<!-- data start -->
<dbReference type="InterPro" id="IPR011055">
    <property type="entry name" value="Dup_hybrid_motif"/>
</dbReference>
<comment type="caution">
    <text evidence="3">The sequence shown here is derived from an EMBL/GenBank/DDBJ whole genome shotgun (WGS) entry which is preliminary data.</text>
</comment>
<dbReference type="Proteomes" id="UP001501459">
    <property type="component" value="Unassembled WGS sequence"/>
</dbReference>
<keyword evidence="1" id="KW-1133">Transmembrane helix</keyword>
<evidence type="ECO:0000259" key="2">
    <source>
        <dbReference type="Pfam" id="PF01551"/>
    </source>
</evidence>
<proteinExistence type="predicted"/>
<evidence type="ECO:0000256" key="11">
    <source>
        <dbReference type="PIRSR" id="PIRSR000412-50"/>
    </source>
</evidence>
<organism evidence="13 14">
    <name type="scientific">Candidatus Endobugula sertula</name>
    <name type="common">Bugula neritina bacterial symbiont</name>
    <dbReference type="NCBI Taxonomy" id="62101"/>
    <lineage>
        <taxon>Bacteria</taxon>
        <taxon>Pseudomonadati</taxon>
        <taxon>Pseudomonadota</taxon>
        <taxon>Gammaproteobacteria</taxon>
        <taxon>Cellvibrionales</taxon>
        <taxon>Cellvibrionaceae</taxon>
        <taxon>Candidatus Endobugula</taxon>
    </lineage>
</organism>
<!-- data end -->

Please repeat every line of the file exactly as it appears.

<dbReference type="InterPro" id="IPR011055">
    <property type="entry name" value="Dup_hybrid_motif"/>
</dbReference>
<comment type="caution">
    <text evidence="3">The sequence shown here is derived from an EMBL/GenBank/DDBJ whole genome shotgun (WGS) entry which is preliminary data.</text>
</comment>
<dbReference type="Proteomes" id="UP001501459">
    <property type="component" value="Unassembled WGS sequence"/>
</dbReference>
<keyword evidence="1" id="KW-1133">Transmembrane helix</keyword>
<evidence type="ECO:0000259" key="2">
    <source>
        <dbReference type="Pfam" id="PF01551"/>
    </source>
</evidence>
<proteinExistence type="predicted"/>
<evidence type="ECO:0000256" key="11">
    <source>
        <dbReference type="PIRSR" id="PIRSR000412-50"/>
    </source>
</evidence>
<organism evidence="13 14">
    <name type="scientific">Candidatus Endobugula sertula</name>
    <name type="common">Bugula neritina bacterial symbiont</name>
    <dbReference type="NCBI Taxonomy" id="62101"/>
    <lineage>
        <taxon>Bacteria</taxon>
        <taxon>Pseudomonadati</taxon>
        <taxon>Pseudomonadota</taxon>
        <taxon>Gammaproteobacteria</taxon>
        <taxon>Cellvibrionales</taxon>
        <taxon>Cellvibrionaceae</taxon>
        <taxon>Candidatus Endobugula</taxon>
    </lineage>
</organism>